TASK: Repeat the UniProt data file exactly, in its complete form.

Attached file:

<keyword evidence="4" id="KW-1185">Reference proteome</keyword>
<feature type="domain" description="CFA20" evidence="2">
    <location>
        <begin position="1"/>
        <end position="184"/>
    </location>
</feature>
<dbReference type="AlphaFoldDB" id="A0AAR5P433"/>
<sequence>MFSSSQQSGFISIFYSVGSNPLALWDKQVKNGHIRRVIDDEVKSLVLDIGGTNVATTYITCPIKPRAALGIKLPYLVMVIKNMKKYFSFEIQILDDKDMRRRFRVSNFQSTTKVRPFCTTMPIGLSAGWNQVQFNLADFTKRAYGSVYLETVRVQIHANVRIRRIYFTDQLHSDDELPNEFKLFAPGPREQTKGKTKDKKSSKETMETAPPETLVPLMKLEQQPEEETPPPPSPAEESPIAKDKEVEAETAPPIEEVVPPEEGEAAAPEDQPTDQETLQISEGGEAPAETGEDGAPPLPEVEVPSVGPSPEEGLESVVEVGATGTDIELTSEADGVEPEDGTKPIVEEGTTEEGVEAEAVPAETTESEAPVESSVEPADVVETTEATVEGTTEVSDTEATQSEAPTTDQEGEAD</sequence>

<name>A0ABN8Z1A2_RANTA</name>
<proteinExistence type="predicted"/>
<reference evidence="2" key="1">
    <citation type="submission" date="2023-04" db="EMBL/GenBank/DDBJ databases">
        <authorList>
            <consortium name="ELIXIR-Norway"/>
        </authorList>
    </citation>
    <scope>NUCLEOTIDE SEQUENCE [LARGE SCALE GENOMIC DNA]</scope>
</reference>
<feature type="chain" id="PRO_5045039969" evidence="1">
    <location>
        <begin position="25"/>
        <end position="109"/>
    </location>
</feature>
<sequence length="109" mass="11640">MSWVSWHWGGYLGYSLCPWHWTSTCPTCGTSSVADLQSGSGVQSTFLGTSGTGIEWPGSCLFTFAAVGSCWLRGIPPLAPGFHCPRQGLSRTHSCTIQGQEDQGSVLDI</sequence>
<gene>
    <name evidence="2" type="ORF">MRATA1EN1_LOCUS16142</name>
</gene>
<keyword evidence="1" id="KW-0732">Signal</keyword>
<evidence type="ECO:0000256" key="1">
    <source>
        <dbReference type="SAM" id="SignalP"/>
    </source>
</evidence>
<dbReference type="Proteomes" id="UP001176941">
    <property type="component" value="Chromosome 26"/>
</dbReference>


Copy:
<keyword evidence="4" id="KW-1185">Reference proteome</keyword>
<feature type="domain" description="CFA20" evidence="2">
    <location>
        <begin position="1"/>
        <end position="184"/>
    </location>
</feature>
<dbReference type="AlphaFoldDB" id="A0AAR5P433"/>
<sequence>MFSSSQQSGFISIFYSVGSNPLALWDKQVKNGHIRRVIDDEVKSLVLDIGGTNVATTYITCPIKPRAALGIKLPYLVMVIKNMKKYFSFEIQILDDKDMRRRFRVSNFQSTTKVRPFCTTMPIGLSAGWNQVQFNLADFTKRAYGSVYLETVRVQIHANVRIRRIYFTDQLHSDDELPNEFKLFAPGPREQTKGKTKDKKSSKETMETAPPETLVPLMKLEQQPEEETPPPPSPAEESPIAKDKEVEAETAPPIEEVVPPEEGEAAAPEDQPTDQETLQISEGGEAPAETGEDGAPPLPEVEVPSVGPSPEEGLESVVEVGATGTDIELTSEADGVEPEDGTKPIVEEGTTEEGVEAEAVPAETTESEAPVESSVEPADVVETTEATVEGTTEVSDTEATQSEAPTTDQEGEAD</sequence>

<name>A0ABN8Z1A2_RANTA</name>
<proteinExistence type="predicted"/>
<reference evidence="2" key="1">
    <citation type="submission" date="2023-04" db="EMBL/GenBank/DDBJ databases">
        <authorList>
            <consortium name="ELIXIR-Norway"/>
        </authorList>
    </citation>
    <scope>NUCLEOTIDE SEQUENCE [LARGE SCALE GENOMIC DNA]</scope>
</reference>
<feature type="chain" id="PRO_5045039969" evidence="1">
    <location>
        <begin position="25"/>
        <end position="109"/>
    </location>
</feature>
<sequence length="109" mass="11640">MSWVSWHWGGYLGYSLCPWHWTSTCPTCGTSSVADLQSGSGVQSTFLGTSGTGIEWPGSCLFTFAAVGSCWLRGIPPLAPGFHCPRQGLSRTHSCTIQGQEDQGSVLDI</sequence>
<gene>
    <name evidence="2" type="ORF">MRATA1EN1_LOCUS16142</name>
</gene>
<keyword evidence="1" id="KW-0732">Signal</keyword>
<evidence type="ECO:0000256" key="1">
    <source>
        <dbReference type="SAM" id="SignalP"/>
    </source>
</evidence>
<dbReference type="Proteomes" id="UP001176941">
    <property type="component" value="Chromosome 26"/>
</dbReference>